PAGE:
Barnes: Obama's Already Lost the Health Care Argument
2:42 PM, Jul 24, 2009 • By FRED BARNES
It's conventional wisdom now that Obama's health care initiative is in deep trouble. But that's wrong. It's in deep, deep, deep trouble. Again contrary to Washington wisdom, neither the cost of ObamaCare nor the squabble among congressional Democrats is the main reason. The biggest problem is average Americans. They dislike ObamaCare.
The new Fox News poll, conducted this week, captures the dimensions of the public's turnoff. The most compelling response was to this question: "Do you think the quality of health care for you and your family would be better or worse under the health reforms being considered?" Only 29 percent said better, while 45 percent said worse. That's an unusually harsh rejection of ObamaCare. It's similar to what polls found in 1994 when ClintonCare was being considered. That's a bad precedent for Obama.
Another question asked: "For you personally, do you think the health care reforms being considered would cost you money or save you money?" A whopping 58 percent said yes, it would cost them. A mere 24 percent said they'd expect to save money. This finding is devastating. It strikes at one of Obama's central arguments: that his plan would provide more care at less cost. It turns out this notion is not only illogical and counterintuitive, it's also a non-starter with the American public.
There's more bad news for Obama. A majority (58 percent) believe major health reform will increase the deficit. A larger majority (60 percent) say major reform isn't possible without a tax increase. Indeed 79 percent think their own tax bill will go up if ObamaCare passes. Again, what most Americans think is at odds with what the president has been telling them.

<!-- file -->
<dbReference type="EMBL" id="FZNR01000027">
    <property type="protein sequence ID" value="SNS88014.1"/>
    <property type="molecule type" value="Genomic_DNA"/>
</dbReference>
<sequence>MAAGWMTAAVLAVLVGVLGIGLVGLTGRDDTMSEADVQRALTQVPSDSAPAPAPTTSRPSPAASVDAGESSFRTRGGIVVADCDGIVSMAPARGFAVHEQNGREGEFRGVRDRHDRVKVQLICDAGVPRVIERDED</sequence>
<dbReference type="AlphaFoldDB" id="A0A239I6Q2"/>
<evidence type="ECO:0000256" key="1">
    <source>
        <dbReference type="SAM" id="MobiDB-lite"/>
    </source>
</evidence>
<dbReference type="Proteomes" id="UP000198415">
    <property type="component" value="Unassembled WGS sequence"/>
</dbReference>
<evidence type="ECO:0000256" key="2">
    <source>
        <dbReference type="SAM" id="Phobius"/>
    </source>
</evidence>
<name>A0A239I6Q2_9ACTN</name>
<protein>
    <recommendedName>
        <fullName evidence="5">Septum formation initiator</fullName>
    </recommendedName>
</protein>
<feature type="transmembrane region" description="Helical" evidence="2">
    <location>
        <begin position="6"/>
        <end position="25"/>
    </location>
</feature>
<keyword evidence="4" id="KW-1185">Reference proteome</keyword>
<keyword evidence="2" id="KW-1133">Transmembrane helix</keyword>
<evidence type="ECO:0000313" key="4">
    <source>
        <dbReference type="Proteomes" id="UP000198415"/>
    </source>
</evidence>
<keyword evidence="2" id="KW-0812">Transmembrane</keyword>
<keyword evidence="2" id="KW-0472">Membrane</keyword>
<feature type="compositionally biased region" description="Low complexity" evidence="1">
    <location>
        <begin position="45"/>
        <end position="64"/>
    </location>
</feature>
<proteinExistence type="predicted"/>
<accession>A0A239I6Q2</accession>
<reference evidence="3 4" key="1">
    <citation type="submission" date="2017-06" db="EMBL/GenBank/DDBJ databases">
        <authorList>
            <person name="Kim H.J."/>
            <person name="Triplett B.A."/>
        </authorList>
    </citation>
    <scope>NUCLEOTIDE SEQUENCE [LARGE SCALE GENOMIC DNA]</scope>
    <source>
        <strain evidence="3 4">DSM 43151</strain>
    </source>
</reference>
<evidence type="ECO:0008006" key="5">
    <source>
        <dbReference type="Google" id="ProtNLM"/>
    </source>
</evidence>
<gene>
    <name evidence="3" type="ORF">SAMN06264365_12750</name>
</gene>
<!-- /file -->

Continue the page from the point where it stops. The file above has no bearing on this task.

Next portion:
On the health reform legislation itself, 47 percent are opposed, 36 percent in favor. That's hardly affirmation. Should Congress pass health legislation this year or do nothing? To my surprise, 48 percent said do nothing (49 percent said pass something). Does Obama have a clear plan? Fifty-one percent said no and 43 percent said yes. I'll mention only one more poll result. Should a "government-run health insurance plan" be created to compete with private insurers? This, too, is a central issue, though Obama euphemistically calls it a "public" plan. Anyway, 48 percent are opposed, 44 percent in favor. Sorry, but here's one more poll result. If ill, would you rather be treated in a private health care system or a government system? Private won, 64 percent to 19 percent.
For what it's worth, here's what I conclude from the Fox News poll. 1) The public is smarter than we think. They know their health care. 2) A bill that's rejected this soundly has little chance of being enacted, and the congressional recess won't make things better. 3) Obama is not persuasive. He's been touting his plan for months as support for it dropped. He's lost the argument.